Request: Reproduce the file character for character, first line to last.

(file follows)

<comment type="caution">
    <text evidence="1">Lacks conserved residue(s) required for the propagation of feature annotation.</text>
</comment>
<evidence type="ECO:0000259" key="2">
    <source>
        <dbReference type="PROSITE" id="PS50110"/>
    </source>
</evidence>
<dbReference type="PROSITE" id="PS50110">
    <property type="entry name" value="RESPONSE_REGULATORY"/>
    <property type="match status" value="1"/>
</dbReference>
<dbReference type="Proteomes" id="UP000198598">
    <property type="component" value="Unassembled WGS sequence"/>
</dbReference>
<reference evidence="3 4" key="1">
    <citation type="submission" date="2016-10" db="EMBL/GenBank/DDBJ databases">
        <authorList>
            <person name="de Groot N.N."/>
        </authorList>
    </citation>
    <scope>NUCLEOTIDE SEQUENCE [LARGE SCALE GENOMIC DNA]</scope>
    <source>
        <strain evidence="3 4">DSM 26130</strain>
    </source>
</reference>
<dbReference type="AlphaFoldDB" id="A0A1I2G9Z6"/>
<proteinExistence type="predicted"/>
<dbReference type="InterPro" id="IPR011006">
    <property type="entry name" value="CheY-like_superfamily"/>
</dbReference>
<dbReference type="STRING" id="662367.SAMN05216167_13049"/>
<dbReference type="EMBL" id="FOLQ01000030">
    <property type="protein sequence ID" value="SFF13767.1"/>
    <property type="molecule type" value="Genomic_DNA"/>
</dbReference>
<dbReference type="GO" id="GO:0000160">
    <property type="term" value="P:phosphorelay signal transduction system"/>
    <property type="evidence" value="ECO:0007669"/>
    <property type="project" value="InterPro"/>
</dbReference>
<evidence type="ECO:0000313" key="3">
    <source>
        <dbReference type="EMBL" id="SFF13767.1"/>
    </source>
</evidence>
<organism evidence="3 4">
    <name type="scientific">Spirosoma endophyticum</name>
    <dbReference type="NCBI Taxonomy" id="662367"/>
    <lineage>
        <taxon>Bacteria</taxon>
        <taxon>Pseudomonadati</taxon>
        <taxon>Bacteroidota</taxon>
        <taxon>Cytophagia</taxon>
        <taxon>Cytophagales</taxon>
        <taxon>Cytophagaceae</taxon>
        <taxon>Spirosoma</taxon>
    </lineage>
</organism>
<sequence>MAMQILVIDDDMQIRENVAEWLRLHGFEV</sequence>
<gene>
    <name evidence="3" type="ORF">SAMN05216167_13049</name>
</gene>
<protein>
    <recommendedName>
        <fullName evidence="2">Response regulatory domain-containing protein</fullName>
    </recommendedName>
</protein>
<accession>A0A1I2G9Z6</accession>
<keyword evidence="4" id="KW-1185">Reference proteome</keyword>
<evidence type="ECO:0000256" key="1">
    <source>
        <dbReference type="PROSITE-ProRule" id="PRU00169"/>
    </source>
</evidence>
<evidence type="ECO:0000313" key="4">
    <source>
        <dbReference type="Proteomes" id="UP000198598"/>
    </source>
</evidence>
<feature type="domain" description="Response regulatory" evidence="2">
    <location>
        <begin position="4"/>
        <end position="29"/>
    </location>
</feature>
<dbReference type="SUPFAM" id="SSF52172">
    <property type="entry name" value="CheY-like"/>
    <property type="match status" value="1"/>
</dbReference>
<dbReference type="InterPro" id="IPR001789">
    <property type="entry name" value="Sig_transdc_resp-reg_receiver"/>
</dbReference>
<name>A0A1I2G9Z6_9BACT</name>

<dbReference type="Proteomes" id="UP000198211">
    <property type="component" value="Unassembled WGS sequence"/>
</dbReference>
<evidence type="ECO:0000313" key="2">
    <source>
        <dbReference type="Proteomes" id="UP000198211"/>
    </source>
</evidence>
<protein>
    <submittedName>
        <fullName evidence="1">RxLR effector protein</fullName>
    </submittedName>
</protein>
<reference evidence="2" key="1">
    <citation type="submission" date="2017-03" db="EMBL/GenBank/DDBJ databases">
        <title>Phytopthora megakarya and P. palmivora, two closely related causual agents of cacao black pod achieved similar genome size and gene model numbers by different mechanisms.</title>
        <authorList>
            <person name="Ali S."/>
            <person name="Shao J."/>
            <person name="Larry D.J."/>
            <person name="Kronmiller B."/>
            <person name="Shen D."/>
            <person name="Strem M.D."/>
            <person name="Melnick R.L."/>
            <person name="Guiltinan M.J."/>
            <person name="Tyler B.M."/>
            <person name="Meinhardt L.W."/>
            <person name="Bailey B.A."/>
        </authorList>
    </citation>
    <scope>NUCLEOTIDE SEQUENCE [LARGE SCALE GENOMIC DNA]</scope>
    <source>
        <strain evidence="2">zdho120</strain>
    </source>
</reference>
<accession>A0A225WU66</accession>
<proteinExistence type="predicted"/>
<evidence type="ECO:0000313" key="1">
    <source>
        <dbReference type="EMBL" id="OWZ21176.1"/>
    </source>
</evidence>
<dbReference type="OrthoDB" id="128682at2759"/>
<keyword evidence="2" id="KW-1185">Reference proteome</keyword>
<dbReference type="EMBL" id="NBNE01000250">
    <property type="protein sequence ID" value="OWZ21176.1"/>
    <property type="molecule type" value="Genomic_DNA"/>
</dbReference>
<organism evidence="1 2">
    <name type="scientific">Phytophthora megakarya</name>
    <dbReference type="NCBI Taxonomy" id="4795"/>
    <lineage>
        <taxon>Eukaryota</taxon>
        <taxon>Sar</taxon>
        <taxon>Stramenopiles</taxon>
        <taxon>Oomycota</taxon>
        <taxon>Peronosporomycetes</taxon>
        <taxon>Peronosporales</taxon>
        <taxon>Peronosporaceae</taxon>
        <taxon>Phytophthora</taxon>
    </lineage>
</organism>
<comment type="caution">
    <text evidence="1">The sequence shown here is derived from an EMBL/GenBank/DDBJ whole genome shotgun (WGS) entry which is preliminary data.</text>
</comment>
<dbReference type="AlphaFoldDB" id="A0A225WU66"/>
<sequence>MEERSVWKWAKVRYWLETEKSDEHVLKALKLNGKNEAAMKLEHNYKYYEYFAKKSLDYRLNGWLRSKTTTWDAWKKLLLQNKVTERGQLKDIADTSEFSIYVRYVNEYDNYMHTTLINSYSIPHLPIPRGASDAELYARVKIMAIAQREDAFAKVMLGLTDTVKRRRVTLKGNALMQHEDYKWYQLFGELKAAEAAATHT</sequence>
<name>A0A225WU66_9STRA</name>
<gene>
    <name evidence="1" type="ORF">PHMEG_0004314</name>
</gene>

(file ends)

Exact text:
<comment type="caution">
    <text evidence="1">Lacks conserved residue(s) required for the propagation of feature annotation.</text>
</comment>
<evidence type="ECO:0000259" key="2">
    <source>
        <dbReference type="PROSITE" id="PS50110"/>
    </source>
</evidence>
<dbReference type="PROSITE" id="PS50110">
    <property type="entry name" value="RESPONSE_REGULATORY"/>
    <property type="match status" value="1"/>
</dbReference>
<dbReference type="Proteomes" id="UP000198598">
    <property type="component" value="Unassembled WGS sequence"/>
</dbReference>
<reference evidence="3 4" key="1">
    <citation type="submission" date="2016-10" db="EMBL/GenBank/DDBJ databases">
        <authorList>
            <person name="de Groot N.N."/>
        </authorList>
    </citation>
    <scope>NUCLEOTIDE SEQUENCE [LARGE SCALE GENOMIC DNA]</scope>
    <source>
        <strain evidence="3 4">DSM 26130</strain>
    </source>
</reference>
<dbReference type="AlphaFoldDB" id="A0A1I2G9Z6"/>
<proteinExistence type="predicted"/>
<dbReference type="InterPro" id="IPR011006">
    <property type="entry name" value="CheY-like_superfamily"/>
</dbReference>
<dbReference type="STRING" id="662367.SAMN05216167_13049"/>
<dbReference type="EMBL" id="FOLQ01000030">
    <property type="protein sequence ID" value="SFF13767.1"/>
    <property type="molecule type" value="Genomic_DNA"/>
</dbReference>
<dbReference type="GO" id="GO:0000160">
    <property type="term" value="P:phosphorelay signal transduction system"/>
    <property type="evidence" value="ECO:0007669"/>
    <property type="project" value="InterPro"/>
</dbReference>
<evidence type="ECO:0000313" key="3">
    <source>
        <dbReference type="EMBL" id="SFF13767.1"/>
    </source>
</evidence>
<organism evidence="3 4">
    <name type="scientific">Spirosoma endophyticum</name>
    <dbReference type="NCBI Taxonomy" id="662367"/>
    <lineage>
        <taxon>Bacteria</taxon>
        <taxon>Pseudomonadati</taxon>
        <taxon>Bacteroidota</taxon>
        <taxon>Cytophagia</taxon>
        <taxon>Cytophagales</taxon>
        <taxon>Cytophagaceae</taxon>
        <taxon>Spirosoma</taxon>
    </lineage>
</organism>
<sequence>MAMQILVIDDDMQIRENVAEWLRLHGFEV</sequence>
<gene>
    <name evidence="3" type="ORF">SAMN05216167_13049</name>
</gene>
<protein>
    <recommendedName>
        <fullName evidence="2">Response regulatory domain-containing protein</fullName>
    </recommendedName>
</protein>
<accession>A0A1I2G9Z6</accession>
<keyword evidence="4" id="KW-1185">Reference proteome</keyword>
<evidence type="ECO:0000256" key="1">
    <source>
        <dbReference type="PROSITE-ProRule" id="PRU00169"/>
    </source>
</evidence>
<evidence type="ECO:0000313" key="4">
    <source>
        <dbReference type="Proteomes" id="UP000198598"/>
    </source>
</evidence>
<feature type="domain" description="Response regulatory" evidence="2">
    <location>
        <begin position="4"/>
        <end position="29"/>
    </location>
</feature>
<dbReference type="SUPFAM" id="SSF52172">
    <property type="entry name" value="CheY-like"/>
    <property type="match status" value="1"/>
</dbReference>
<dbReference type="InterPro" id="IPR001789">
    <property type="entry name" value="Sig_transdc_resp-reg_receiver"/>
</dbReference>
<name>A0A1I2G9Z6_9BACT</name>

<dbReference type="Proteomes" id="UP000198211">
    <property type="component" value="Unassembled WGS sequence"/>
</dbReference>
<evidence type="ECO:0000313" key="2">
    <source>
        <dbReference type="Proteomes" id="UP000198211"/>
    </source>
</evidence>
<protein>
    <submittedName>
        <fullName evidence="1">RxLR effector protein</fullName>
    </submittedName>
</protein>
<reference evidence="2" key="1">
    <citation type="submission" date="2017-03" db="EMBL/GenBank/DDBJ databases">
        <title>Phytopthora megakarya and P. palmivora, two closely related causual agents of cacao black pod achieved similar genome size and gene model numbers by different mechanisms.</title>
        <authorList>
            <person name="Ali S."/>
            <person name="Shao J."/>
            <person name="Larry D.J."/>
            <person name="Kronmiller B."/>
            <person name="Shen D."/>
            <person name="Strem M.D."/>
            <person name="Melnick R.L."/>
            <person name="Guiltinan M.J."/>
            <person name="Tyler B.M."/>
            <person name="Meinhardt L.W."/>
            <person name="Bailey B.A."/>
        </authorList>
    </citation>
    <scope>NUCLEOTIDE SEQUENCE [LARGE SCALE GENOMIC DNA]</scope>
    <source>
        <strain evidence="2">zdho120</strain>
    </source>
</reference>
<accession>A0A225WU66</accession>
<proteinExistence type="predicted"/>
<evidence type="ECO:0000313" key="1">
    <source>
        <dbReference type="EMBL" id="OWZ21176.1"/>
    </source>
</evidence>
<dbReference type="OrthoDB" id="128682at2759"/>
<keyword evidence="2" id="KW-1185">Reference proteome</keyword>
<dbReference type="EMBL" id="NBNE01000250">
    <property type="protein sequence ID" value="OWZ21176.1"/>
    <property type="molecule type" value="Genomic_DNA"/>
</dbReference>
<organism evidence="1 2">
    <name type="scientific">Phytophthora megakarya</name>
    <dbReference type="NCBI Taxonomy" id="4795"/>
    <lineage>
        <taxon>Eukaryota</taxon>
        <taxon>Sar</taxon>
        <taxon>Stramenopiles</taxon>
        <taxon>Oomycota</taxon>
        <taxon>Peronosporomycetes</taxon>
        <taxon>Peronosporales</taxon>
        <taxon>Peronosporaceae</taxon>
        <taxon>Phytophthora</taxon>
    </lineage>
</organism>
<comment type="caution">
    <text evidence="1">The sequence shown here is derived from an EMBL/GenBank/DDBJ whole genome shotgun (WGS) entry which is preliminary data.</text>
</comment>
<dbReference type="AlphaFoldDB" id="A0A225WU66"/>
<sequence>MEERSVWKWAKVRYWLETEKSDEHVLKALKLNGKNEAAMKLEHNYKYYEYFAKKSLDYRLNGWLRSKTTTWDAWKKLLLQNKVTERGQLKDIADTSEFSIYVRYVNEYDNYMHTTLINSYSIPHLPIPRGASDAELYARVKIMAIAQREDAFAKVMLGLTDTVKRRRVTLKGNALMQHEDYKWYQLFGELKAAEAAATHT</sequence>
<name>A0A225WU66_9STRA</name>
<gene>
    <name evidence="1" type="ORF">PHMEG_0004314</name>
</gene>